My thoughts about the dish: it’s just delicious! João had a big plate of pasta and kept saying how wonderful it tasted – and it’s so hard to cook for him sometimes.
I had seconds, Terry, and I wasn’t supposed to. :)

These are the things I had different from the recipe:
- I couldn’t find Italian tuna, so I bought a Spanish one that was packed in extra virgin olive oil. Very tasty and quite similar to the photo Terry sent me;
- I love capers, so I used a bit more than the amount on the recipe;
- I’m a basil worshiper so I added a handful of leaves to the salsa cruda.

This is my version of Terry's pasta:

Pasta shells with Italian tuna and artichokes

Terry, this post was so much fun! I’m hoping we can do this again sometime!


Truffle said...

Oh this sounds like such a lovely combination of flavours!

Valentina said...

Terry, so true about the tuna. Whenever I make dishes with canned tuna I buy a fabulous Spanish variety. A bit steep in price comparing it to the ordinary stuff. But then who wants the mushy supermarket variety once you taste something that is really delicious. Lovely dish. Love dishes like that in the spring/summer.Lovely colaboration.

Anh said...

This combination is absolutely a winner! I love it!

Anonymous said...

Patricia, I'm so glad you liked it! Thanks for your kind words. And you're right--it was fun. I'm definitely seeing future collaborations.

Both Spain and Italy produce excellent canned tuna, so it all depends on what's available where you live. Here, it's Italian. For everyday things like tuna sandwiches, the regular stuff is fine, but when the tuna is the star, you can't beat the good stuff.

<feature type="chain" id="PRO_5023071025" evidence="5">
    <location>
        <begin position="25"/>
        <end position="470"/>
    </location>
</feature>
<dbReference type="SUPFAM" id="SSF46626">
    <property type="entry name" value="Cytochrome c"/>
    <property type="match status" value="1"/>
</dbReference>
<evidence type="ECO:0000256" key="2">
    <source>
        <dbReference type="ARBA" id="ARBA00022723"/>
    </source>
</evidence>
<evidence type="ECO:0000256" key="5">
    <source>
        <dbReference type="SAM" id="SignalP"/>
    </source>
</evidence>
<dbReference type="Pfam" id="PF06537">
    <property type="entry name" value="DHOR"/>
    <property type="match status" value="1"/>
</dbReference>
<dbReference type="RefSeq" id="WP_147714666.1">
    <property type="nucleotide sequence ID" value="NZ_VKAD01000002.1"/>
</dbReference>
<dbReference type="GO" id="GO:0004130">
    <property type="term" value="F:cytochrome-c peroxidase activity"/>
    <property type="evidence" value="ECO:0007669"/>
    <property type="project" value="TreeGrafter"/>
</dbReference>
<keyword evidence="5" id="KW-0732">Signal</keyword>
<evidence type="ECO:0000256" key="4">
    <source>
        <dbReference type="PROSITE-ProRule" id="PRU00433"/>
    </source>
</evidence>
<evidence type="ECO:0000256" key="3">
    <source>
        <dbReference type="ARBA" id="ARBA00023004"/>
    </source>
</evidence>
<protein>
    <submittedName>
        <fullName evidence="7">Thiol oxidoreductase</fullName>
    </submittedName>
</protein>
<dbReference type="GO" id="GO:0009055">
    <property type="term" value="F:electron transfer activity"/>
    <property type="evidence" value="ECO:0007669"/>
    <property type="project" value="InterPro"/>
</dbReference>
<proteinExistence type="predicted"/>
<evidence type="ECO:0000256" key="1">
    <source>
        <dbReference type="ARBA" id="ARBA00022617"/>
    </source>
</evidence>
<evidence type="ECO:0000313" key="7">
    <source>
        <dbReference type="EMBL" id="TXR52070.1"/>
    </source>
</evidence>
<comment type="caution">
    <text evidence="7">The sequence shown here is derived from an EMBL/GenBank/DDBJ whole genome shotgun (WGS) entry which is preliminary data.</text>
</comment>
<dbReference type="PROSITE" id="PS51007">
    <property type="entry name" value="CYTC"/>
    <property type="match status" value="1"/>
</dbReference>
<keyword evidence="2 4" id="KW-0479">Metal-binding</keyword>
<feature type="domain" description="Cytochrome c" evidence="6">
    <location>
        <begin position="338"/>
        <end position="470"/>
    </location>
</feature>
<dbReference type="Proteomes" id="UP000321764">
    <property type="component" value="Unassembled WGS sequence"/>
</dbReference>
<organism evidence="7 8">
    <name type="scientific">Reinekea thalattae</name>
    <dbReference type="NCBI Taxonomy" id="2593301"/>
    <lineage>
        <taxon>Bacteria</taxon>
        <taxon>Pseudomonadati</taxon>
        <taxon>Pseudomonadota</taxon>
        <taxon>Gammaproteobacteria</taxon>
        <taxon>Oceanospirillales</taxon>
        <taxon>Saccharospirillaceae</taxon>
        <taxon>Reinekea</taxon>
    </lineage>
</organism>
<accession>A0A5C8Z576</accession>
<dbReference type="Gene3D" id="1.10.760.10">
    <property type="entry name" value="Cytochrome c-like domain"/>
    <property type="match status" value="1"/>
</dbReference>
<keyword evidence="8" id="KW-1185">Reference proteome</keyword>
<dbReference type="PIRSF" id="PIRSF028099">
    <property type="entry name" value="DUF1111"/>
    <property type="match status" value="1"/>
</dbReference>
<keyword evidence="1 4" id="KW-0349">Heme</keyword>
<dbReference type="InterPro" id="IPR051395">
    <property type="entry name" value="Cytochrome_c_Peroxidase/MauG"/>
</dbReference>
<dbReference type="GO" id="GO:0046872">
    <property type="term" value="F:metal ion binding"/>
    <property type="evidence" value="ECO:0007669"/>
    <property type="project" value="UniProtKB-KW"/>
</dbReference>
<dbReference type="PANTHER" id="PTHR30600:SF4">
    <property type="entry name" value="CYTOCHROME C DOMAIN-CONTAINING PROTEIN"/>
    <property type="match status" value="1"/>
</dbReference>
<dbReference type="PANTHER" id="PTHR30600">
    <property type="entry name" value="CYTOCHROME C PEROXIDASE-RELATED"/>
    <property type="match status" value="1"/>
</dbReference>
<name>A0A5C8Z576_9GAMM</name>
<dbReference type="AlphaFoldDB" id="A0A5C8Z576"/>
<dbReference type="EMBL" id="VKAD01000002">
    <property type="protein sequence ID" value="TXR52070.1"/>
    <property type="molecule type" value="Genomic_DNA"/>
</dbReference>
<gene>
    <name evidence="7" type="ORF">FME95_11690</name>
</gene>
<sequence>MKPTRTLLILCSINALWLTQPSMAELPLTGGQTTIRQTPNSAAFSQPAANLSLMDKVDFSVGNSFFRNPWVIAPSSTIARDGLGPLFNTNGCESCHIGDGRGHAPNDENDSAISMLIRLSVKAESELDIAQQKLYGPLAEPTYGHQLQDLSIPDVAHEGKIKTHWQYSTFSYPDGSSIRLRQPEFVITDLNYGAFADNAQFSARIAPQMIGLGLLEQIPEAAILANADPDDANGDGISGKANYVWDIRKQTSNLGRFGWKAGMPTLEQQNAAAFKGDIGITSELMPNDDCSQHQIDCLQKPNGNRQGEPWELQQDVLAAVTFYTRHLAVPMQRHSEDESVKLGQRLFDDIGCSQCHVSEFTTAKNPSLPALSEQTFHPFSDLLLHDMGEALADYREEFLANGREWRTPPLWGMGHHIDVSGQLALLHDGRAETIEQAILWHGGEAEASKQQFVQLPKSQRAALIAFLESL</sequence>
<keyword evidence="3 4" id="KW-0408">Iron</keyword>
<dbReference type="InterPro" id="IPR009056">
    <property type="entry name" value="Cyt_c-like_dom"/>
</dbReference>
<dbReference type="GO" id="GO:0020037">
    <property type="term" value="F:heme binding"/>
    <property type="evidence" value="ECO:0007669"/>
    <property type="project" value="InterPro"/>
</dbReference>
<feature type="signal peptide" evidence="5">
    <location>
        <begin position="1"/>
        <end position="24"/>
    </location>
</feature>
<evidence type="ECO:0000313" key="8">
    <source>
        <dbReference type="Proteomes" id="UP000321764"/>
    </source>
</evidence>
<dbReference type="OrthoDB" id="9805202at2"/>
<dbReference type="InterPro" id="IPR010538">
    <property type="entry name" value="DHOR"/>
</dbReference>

And it's so funny that you added basil. When I have it growing in the garden [still too early here], I'll sometimes substitute it for the parsley.

Freya said...

Only you, Patricia Scarpin, could make tinned tuna look yummy! I can't normally eat it but I am so tempted to try this one!

Anonymous said...

There is a local tuna company here that produces a high end line of hand carved (no machines involved here!) prime tuna belly from a province down south that is famous for its tuna...this is a great way to use it! Thanks for sharing this recipe Terry and Patricia! It definitely sounds delicious :) I can also get Spanish tuna here...Can't wait to try this!

Warda said...

Now I am lost. Do I adress my comment to Patricia or Terry??? Just kidding. I actually love tuna with pasta for summer. Thanks for sharing the recipe and the brand of tuna. Well let's not forget Patricia. Hi Patricia!

T.W. Barritt at Culinary Types said...

Patricia and Terry - looks fresh and delicious! So many good flavors and so easy.

Lydia (The Perfect Pantry) said...

Patricia and Terry, I love when you cross-post! I'm going to dig out that good Italian canned tuna in my pantry right now.

Kirsten said...

Sooo delicious. Nothing like tuna and pasta - lovely!!


Judy said...

That looks like a really delicious meal. Simple, rustic, and filling. Plus, I love tuna in just about anything.

Melting Wok said...